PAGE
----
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post #11 of 33 Old 05-12-2009, 12:19 PM Thread Starter
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Okay, guys I feel like an idiot I found my ammonia kit and used the wrong color chart lol so I have 0 pp in my tank. And my tap water is reading PH of 7.4 it's a clearer blue than on the color chart that reads 7.6
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post #12 of 33 Old 05-12-2009, 02:07 PM
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Okay, guys I feel like an idiot I found my ammonia kit and used the wrong color chart lol so I have 0 pp in my tank. And my tap water is reading PH of 7.4 it's a clearer blue than on the color chart that reads 7.6
So let us summarize where we are now. The tank has been running for one week with no fish, and your ammonia is "0". At the moment, unless you have added some form of ammonia, the tank is doing nothing. I don't know your level of experience so I don't know whether or not you know how to cycle a new tank, so I'll explain the process.

You need ammonia in the tank in order to get the nitrosomonas bacteria present; they "eat" ammonia and convert it to nitrite. Nitrite is still toxic to fish though less so than ammonia, but another bacteria called nitrobacter will establish itself once there is nitrite and this bacteria will convert the nitrite to nitrate which for now we will say is harmless. But without "food" in the form of ammonia, the cycle can't start. It takes anywhere from 5-9 days for the nitrosomonas bacteria to establish themselves sufficient to handle the ammonia, and there must be a continual supply of ammonia during this period or the bacteria that do appear will die off for lack of "food." Similarly, the nitrobacter bacteria take several days to establish, and this will only start once the nitrosomonas bacteria start providing nitrite. It can take anywhere from 2-8 weeks for the cycling process to establish itself.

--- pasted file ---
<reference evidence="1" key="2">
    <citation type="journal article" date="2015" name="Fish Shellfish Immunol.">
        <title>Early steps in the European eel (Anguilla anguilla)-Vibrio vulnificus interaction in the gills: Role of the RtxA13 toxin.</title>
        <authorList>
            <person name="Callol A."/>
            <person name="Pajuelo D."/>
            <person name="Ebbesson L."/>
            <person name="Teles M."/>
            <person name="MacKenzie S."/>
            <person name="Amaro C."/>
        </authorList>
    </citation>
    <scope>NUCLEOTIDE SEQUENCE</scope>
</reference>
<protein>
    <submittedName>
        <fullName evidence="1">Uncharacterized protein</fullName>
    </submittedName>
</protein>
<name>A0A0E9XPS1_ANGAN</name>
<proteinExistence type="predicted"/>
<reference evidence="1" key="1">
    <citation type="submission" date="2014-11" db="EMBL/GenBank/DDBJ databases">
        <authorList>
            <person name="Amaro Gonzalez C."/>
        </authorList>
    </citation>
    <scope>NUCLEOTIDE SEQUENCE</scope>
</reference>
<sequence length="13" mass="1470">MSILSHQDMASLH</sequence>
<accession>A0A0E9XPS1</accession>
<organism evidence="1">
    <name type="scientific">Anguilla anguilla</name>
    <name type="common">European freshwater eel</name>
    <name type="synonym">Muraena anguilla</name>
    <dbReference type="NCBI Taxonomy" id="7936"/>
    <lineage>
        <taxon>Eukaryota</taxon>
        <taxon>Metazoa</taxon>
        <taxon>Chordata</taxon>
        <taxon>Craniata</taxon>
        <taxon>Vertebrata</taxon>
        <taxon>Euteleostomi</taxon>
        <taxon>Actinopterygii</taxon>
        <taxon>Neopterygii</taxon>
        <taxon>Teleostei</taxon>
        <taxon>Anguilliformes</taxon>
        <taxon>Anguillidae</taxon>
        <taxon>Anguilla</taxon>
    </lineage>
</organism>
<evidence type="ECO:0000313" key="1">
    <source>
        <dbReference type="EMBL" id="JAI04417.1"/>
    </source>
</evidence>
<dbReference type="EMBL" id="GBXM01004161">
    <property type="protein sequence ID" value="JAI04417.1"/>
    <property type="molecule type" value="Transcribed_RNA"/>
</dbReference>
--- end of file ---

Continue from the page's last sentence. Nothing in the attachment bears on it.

What are you adding to the tank to provide ammonia?

P.S. Don't feel like an idiot--if you knew the number of times that we have done similar...

Byron Hosking, BMus, MA
Vancouver, BC, Canada

The aquarist is one who must learn the ways of the biologist, the chemist, and the veterinarian. [unknown source]

Something we all need to remember: The fish you've acquired was quite happy not being owned by you, minding its own business. If you’re going to take it under your wing then you’re responsible for it. Every aspect of its life is under your control, from water quality and temperature to swimming space. [Nathan Hill in PFK]

Last edited by Byron; 05-12-2009 at 02:11 PM.
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post #13 of 33 Old 05-12-2009, 02:33 PM
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One way to cycle a tank is using hardy fish, but this involves alot of water changes to keep ammonia and nitrites under .25 ppm. Almost daily water changes. This process is also hard on the fish.
Its easyer to cycle the tank using pure ammonia, unfortunately it takes a few weeks and can be frustrating looking at an empty tank waiting for it to cycle, but it really pays off in the end.
We are all here to help, what ever route you choice.
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post #14 of 33 Old 05-12-2009, 03:41 PM Thread Starter
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well I'm goin with the route of the fish. I bought a betta today they are pretty hardy right? and with partial water changes, with the old gravel I've mixed with the new gravel and added plants to the tank will help the cycle. Did I leave anything out? What is the rule of thumb about adding more fish to a newly established tank?
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post #15 of 33 Old 05-12-2009, 04:58 PM